Settled amidst his horde (enough tomes to incite any literate dragon’s envy), author and long-time Dragon Con regular David B. Coe revealed insights about his writing practices and career to aspiring students and alumni at Jody Lynn Nye’s Writers’ Workshop Friday morning. Coe described building a reputation in epic fantasy, publishing his first novel with TOR books in 1994 after submitting only five chapters and an outline. He said that would never happen today and attributed his beginner’s launch into traditional publishing to his editor’s free rein after Terry Goodkind’s first novel Wizard’s First Rule had “gone gold.”
He later adopted the pseudonym “D. B. Jackson” at TOR’s request before emerging in another genre, historical urban fantasy/self-styled “tricorn punk” (Thieftaker Chronicles). (He also wrote his latest series of time-travel fantasy, The Islevale Cycle, as Jackson.) This alternate penname is now an open secret and a sometime occasion for gentle ribbing. Using his good friend A. J. Hartley as an example, however, Coe described how an author can write across genres and for different age groups under principally one name while maintaining an authorial brand and achieving success.
Beginning with his first website, Coe transitioned into a variety of platforms for author marketing, including Facebook, Twitter, and Instagram. Although blogging achieved its apparent apex of popularity 10 to 15 years ago, Coe now blogs three times weekly (“Monday Musings,” Writing Tip Wednesday,” and “Photo Friday”) and said that fresh content was helpful. He has experienced an increase in traffic to his staple website, initially to his “Events and Appearances” list and now to his “About the Author” bio (after in-person appearances were limited by the pandemic).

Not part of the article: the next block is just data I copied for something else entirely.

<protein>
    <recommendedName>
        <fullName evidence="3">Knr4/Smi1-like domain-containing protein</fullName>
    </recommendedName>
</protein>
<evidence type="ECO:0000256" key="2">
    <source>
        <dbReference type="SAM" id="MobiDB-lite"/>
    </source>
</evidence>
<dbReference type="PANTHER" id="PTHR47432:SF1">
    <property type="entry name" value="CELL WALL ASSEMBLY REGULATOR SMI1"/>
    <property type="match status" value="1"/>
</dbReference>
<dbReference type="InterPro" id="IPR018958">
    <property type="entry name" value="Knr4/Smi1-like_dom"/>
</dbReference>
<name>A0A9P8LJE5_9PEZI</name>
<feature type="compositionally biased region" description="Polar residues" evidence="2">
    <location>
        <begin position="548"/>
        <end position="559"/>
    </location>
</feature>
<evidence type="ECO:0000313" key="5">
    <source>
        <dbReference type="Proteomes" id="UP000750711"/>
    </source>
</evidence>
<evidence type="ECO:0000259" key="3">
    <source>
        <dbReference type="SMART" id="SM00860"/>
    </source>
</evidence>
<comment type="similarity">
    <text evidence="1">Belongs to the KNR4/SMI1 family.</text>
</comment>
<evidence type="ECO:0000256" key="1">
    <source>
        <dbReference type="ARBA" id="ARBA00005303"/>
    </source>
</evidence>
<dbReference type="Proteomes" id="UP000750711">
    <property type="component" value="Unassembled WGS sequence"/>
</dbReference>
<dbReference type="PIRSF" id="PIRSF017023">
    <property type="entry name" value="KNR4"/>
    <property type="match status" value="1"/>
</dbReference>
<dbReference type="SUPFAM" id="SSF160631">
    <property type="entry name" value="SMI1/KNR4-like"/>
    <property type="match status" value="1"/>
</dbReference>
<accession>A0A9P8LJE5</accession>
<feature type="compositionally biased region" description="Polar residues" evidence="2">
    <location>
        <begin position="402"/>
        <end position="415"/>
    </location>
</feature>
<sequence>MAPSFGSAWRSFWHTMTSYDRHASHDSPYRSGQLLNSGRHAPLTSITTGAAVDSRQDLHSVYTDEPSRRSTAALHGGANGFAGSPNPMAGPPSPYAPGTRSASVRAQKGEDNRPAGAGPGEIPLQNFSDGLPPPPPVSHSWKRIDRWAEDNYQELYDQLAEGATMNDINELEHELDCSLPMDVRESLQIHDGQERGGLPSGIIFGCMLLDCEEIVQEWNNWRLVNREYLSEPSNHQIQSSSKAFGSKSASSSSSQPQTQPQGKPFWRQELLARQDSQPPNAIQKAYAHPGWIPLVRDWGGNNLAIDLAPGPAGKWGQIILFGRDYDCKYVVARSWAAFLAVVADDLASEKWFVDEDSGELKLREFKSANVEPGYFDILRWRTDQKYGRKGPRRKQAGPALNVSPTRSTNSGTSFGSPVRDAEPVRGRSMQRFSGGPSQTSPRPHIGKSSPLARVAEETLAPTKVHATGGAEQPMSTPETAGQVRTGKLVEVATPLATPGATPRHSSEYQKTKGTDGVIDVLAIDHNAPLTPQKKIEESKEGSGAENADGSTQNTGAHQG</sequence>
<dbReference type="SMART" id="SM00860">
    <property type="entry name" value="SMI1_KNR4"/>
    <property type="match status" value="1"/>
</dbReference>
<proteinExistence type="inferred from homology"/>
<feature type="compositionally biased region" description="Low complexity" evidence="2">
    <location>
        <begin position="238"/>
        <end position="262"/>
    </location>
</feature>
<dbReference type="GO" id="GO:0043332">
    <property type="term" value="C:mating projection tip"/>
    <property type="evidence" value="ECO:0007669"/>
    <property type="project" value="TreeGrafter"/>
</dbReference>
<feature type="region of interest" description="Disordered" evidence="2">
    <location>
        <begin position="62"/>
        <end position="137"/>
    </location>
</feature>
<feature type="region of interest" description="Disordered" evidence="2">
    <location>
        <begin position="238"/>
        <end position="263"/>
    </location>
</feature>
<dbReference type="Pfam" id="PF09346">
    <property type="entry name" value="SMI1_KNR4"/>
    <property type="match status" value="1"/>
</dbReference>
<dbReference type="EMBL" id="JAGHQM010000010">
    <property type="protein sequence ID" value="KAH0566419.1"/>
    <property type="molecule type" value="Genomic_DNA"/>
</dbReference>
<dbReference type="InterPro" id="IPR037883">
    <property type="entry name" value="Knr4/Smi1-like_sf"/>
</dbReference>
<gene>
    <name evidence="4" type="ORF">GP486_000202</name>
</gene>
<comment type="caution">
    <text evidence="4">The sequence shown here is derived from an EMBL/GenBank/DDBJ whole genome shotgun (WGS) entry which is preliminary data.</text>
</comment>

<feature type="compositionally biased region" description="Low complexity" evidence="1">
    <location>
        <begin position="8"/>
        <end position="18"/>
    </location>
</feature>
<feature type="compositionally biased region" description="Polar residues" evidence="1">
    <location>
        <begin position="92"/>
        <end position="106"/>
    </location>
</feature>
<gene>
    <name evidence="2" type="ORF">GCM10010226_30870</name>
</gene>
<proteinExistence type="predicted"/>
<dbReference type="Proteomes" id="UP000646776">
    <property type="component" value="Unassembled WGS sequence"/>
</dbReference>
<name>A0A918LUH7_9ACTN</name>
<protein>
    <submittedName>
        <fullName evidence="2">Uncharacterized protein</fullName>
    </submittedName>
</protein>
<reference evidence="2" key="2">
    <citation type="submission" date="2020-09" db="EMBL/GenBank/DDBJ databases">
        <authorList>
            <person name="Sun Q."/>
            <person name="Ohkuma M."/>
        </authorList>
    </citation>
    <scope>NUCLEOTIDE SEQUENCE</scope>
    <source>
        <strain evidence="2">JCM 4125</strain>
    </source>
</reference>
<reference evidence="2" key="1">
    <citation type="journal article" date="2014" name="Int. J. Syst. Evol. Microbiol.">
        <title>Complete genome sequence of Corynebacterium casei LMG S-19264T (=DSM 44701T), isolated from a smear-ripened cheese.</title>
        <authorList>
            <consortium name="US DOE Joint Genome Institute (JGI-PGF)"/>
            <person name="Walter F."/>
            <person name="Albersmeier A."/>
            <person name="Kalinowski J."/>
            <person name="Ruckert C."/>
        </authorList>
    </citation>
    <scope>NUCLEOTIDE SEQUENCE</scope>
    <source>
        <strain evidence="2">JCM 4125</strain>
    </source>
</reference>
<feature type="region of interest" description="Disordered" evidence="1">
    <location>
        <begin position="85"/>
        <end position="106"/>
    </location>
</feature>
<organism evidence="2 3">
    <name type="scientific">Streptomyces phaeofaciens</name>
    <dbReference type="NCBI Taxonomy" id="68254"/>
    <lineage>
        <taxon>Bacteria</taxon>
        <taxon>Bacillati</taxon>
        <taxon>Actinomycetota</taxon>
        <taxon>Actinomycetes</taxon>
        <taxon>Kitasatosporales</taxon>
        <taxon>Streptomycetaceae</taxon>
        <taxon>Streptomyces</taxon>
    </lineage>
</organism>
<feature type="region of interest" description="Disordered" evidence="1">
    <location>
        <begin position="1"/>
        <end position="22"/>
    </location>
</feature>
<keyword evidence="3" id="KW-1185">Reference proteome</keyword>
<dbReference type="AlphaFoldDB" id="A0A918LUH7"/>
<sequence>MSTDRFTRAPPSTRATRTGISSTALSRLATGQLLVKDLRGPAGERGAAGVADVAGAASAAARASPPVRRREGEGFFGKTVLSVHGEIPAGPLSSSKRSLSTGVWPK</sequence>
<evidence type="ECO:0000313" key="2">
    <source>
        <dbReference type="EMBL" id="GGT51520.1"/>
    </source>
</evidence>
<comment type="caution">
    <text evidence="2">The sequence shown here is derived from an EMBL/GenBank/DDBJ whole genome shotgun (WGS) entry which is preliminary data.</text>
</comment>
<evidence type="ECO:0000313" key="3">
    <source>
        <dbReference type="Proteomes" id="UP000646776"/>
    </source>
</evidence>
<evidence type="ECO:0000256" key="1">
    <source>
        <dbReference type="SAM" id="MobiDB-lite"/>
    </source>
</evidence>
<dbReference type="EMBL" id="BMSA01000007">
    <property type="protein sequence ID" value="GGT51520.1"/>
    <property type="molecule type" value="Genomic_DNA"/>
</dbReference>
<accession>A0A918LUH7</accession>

Coe waxed lovingly about his writing space and declines to write elsewhere in favor of ready resources (all those books!) and a regular weekday schedule. He writes to a specified word count (2,500 words for novels/novellas, 1,500 to 2,000 words for short stories) each writing day and fits in other author tasks and additional hours depending on his progress. He also admitted to a preference for an afternoon treat of sugared ice coffee. Over time, he has developed a clear perception of his own author’s voice and can read books in the genre in which he is writing without losing his own unique style as he composes. He also edits as he goes, but preserves more major changes for final revisions, the end results of a veteran’s confidence in his own time-tested methods. Although his research is profuse, he tries not to get caught in “rabbit holes” and uses the Literature & Latte program Scrivener as a writing and research collation tool.
Coe encouraged the assembled writers to submit their work, but to follow strictly each publishing venue’s submission guidelines and avoid obvious errors which could lead quickly to a “thanks, but no thanks,” rejection. He described his experiences as a co-editor (with Joshua Palmatier) for Zombies Need Brains, LLC, anthologies to clarify the conflict inherent in an editor’s need to conquer an enormous slush pile versus taking the time to “tease out the merits” of each story. But he also applauded the virtue of bypassing an obvious story in favor of a unique tale that fit the anthology’s theme. Coe paraphrased Robert Frost’s “The Road Not Taken” in suggesting that emerging writers take “the [path] less traveled” in their creative direction to discover what he, as an editor, is looking for.
For more about Coe (and Jackson), including those Wednesday blog writing tips(!), visit http://www.davidbcoe.com/